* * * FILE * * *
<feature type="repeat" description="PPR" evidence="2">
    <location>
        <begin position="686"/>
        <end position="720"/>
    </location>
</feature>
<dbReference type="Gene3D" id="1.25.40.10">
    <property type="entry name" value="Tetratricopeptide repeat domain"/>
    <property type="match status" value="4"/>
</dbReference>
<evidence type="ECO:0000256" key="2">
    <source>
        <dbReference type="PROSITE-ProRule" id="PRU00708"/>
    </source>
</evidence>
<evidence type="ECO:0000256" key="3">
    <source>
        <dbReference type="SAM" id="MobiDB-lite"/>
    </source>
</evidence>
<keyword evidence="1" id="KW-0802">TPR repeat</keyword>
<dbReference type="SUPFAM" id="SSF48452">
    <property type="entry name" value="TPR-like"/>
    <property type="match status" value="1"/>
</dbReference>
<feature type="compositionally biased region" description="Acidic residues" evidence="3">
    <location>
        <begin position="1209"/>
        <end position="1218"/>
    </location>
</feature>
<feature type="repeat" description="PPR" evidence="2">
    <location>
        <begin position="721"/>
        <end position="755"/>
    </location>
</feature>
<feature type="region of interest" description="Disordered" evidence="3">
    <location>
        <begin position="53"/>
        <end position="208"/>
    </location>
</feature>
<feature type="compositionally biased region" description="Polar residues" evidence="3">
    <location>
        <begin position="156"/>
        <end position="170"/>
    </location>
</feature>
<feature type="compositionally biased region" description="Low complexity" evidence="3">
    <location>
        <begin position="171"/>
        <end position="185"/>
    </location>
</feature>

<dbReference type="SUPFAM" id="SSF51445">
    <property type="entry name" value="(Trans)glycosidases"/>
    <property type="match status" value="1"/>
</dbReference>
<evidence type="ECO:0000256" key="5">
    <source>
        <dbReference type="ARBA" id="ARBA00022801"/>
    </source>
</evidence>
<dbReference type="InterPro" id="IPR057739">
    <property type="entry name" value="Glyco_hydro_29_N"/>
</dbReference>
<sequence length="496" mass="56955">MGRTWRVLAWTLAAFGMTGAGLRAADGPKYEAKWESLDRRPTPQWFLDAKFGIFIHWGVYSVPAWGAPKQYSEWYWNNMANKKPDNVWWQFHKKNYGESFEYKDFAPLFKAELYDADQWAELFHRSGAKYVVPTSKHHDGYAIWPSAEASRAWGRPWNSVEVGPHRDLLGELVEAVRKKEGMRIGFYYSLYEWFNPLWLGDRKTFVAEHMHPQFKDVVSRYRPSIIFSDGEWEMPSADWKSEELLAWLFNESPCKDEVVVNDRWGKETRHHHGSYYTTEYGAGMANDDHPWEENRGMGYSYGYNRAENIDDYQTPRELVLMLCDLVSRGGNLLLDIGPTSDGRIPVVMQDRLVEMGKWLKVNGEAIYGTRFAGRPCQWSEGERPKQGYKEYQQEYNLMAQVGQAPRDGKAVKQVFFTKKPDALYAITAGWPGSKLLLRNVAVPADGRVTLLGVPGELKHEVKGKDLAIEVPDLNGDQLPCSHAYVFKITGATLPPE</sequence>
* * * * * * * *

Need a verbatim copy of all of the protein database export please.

<feature type="repeat" description="PPR" evidence="2">
    <location>
        <begin position="686"/>
        <end position="720"/>
    </location>
</feature>
<dbReference type="Gene3D" id="1.25.40.10">
    <property type="entry name" value="Tetratricopeptide repeat domain"/>
    <property type="match status" value="4"/>
</dbReference>
<evidence type="ECO:0000256" key="2">
    <source>
        <dbReference type="PROSITE-ProRule" id="PRU00708"/>
    </source>
</evidence>
<evidence type="ECO:0000256" key="3">
    <source>
        <dbReference type="SAM" id="MobiDB-lite"/>
    </source>
</evidence>
<keyword evidence="1" id="KW-0802">TPR repeat</keyword>
<dbReference type="SUPFAM" id="SSF48452">
    <property type="entry name" value="TPR-like"/>
    <property type="match status" value="1"/>
</dbReference>
<feature type="compositionally biased region" description="Acidic residues" evidence="3">
    <location>
        <begin position="1209"/>
        <end position="1218"/>
    </location>
</feature>
<feature type="repeat" description="PPR" evidence="2">
    <location>
        <begin position="721"/>
        <end position="755"/>
    </location>
</feature>
<feature type="region of interest" description="Disordered" evidence="3">
    <location>
        <begin position="53"/>
        <end position="208"/>
    </location>
</feature>
<feature type="compositionally biased region" description="Polar residues" evidence="3">
    <location>
        <begin position="156"/>
        <end position="170"/>
    </location>
</feature>
<feature type="compositionally biased region" description="Low complexity" evidence="3">
    <location>
        <begin position="171"/>
        <end position="185"/>
    </location>
</feature>

<dbReference type="SUPFAM" id="SSF51445">
    <property type="entry name" value="(Trans)glycosidases"/>
    <property type="match status" value="1"/>
</dbReference>
<evidence type="ECO:0000256" key="5">
    <source>
        <dbReference type="ARBA" id="ARBA00022801"/>
    </source>
</evidence>
<dbReference type="InterPro" id="IPR057739">
    <property type="entry name" value="Glyco_hydro_29_N"/>
</dbReference>
<sequence length="496" mass="56955">MGRTWRVLAWTLAAFGMTGAGLRAADGPKYEAKWESLDRRPTPQWFLDAKFGIFIHWGVYSVPAWGAPKQYSEWYWNNMANKKPDNVWWQFHKKNYGESFEYKDFAPLFKAELYDADQWAELFHRSGAKYVVPTSKHHDGYAIWPSAEASRAWGRPWNSVEVGPHRDLLGELVEAVRKKEGMRIGFYYSLYEWFNPLWLGDRKTFVAEHMHPQFKDVVSRYRPSIIFSDGEWEMPSADWKSEELLAWLFNESPCKDEVVVNDRWGKETRHHHGSYYTTEYGAGMANDDHPWEENRGMGYSYGYNRAENIDDYQTPRELVLMLCDLVSRGGNLLLDIGPTSDGRIPVVMQDRLVEMGKWLKVNGEAIYGTRFAGRPCQWSEGERPKQGYKEYQQEYNLMAQVGQAPRDGKAVKQVFFTKKPDALYAITAGWPGSKLLLRNVAVPADGRVTLLGVPGELKHEVKGKDLAIEVPDLNGDQLPCSHAYVFKITGATLPPE</sequence>